September 28, 2015

The ICJ Decision on Whether it has Jurisdiction to Attend Bolivia's Request

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On September 11, I asked whether November 24th, the day the ICJ was to issue its first decision on the case brought to court by Bolivia against Chile, was going to be a decisive or fateful day for Bolivia. It turned out to be, against the expectations, the first decision among many.

The court said it rejected Chile's contention about the case not being in the court's jurisdiction. The judges cited the Pact of Bogota (signed in 1948) as giving them jurisdiction.The consequence was, the court also judged in favor of Bolivia to accept the Application filed by the Plurinational State on 24 April 2013. Both decisions were passed by 14 to 2 votes.

It is a first decision because this decision was, to start of, to determine whether the court had authority to accept such a case and to decide whether the case filed by Bolivia was going to be accepted. This was requested by Chile.

This first decision seems to have been an obvious one because, what international court with aspirations to really become an international organ of justice was going to reject such a case? Was it not?

The second decision was a bit more tricky: it seems Bolivia formulated a convincing argument.

If you followed the case, you surely did not miss the resources, efforts and planning that the Bolivian government applied to bring this application to the ICJ. I mean, in the formulation of the application, the government was making use of the full experience of its justice system, but in addition, the efforts were supported by a team of lawyers, historians, political scientists and other professionals from Bolivia and outside. Adding to that was the council of international experts and international lawyers. In addition, the Bolivian government armed a significant international campaign to bring its message to every possible place in the world. The government created an agency (Diremar) dedicated to do this through every conceivable medium, including the effective media in the Internet.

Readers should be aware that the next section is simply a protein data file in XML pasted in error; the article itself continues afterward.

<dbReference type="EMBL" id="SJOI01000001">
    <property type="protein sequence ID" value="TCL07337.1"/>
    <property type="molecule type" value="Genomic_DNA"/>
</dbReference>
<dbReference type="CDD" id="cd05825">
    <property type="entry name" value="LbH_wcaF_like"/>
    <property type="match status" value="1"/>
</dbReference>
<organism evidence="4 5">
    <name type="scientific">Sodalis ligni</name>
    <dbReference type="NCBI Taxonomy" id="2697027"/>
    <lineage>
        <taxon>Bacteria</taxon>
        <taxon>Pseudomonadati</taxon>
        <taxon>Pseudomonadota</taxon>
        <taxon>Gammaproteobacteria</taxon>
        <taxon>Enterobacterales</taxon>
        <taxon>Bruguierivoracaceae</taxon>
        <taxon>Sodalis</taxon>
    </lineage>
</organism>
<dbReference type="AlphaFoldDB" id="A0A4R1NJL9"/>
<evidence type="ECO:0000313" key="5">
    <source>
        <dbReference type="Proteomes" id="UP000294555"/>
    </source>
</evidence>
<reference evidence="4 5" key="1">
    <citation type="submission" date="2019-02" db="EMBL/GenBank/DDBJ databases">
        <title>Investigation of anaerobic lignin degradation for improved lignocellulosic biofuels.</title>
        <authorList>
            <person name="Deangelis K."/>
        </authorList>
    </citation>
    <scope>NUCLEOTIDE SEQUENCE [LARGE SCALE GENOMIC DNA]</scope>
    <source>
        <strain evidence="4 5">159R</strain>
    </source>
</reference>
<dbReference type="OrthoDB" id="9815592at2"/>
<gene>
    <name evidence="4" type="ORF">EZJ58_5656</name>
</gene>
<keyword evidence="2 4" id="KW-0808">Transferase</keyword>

September 11, 2015

September 24: A Decisive or a Fateful Moment for Bolivia?

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Thursday, September 24, 2015 at 15 hours (The Hague time) can turn into a fateful moment or remain a first decisive moment for Bolivia. On that day and that hour, the International Court of Justice (ICJ) will "deliver its Judgment on the preliminary objection to the jurisdiction of the Court raised by the Republic of Chile in the case concerning the Obligation to Negotiate Access to the Pacific Ocean (Bolivia v. Chile)" [PDF file].

It could be a fateful moment because the finding could severely undermine the efforts Bolivia has been making to, from their perspective, rectify a historic wrong. For it is sure that if the decision is against Bolivian interests, the country will continue to make efforts to bring Chile to a negotiation table. Only, that, if such is the case, those negotiations will not take place on Bolivian terms but rather on Chile's terms. In order for those negotiations to take place on Bolivian terms, a favorable judgement by the ICJ is imperative.

However, it could also be a first decisive moment, if the judgement is favorable to the Bolivian cause. That being the case, it is pretty much for sure Bolivia will continue the process. The difference would be that the country would have gained international recognition and, yes, some significant support for its cause. Of course, that does not mean Chile will capitulate. On the contrary, the issue is more than likely to continue in other instances.

So let's wait until the judgement is delivered and then we can keep speculating how will this process go on.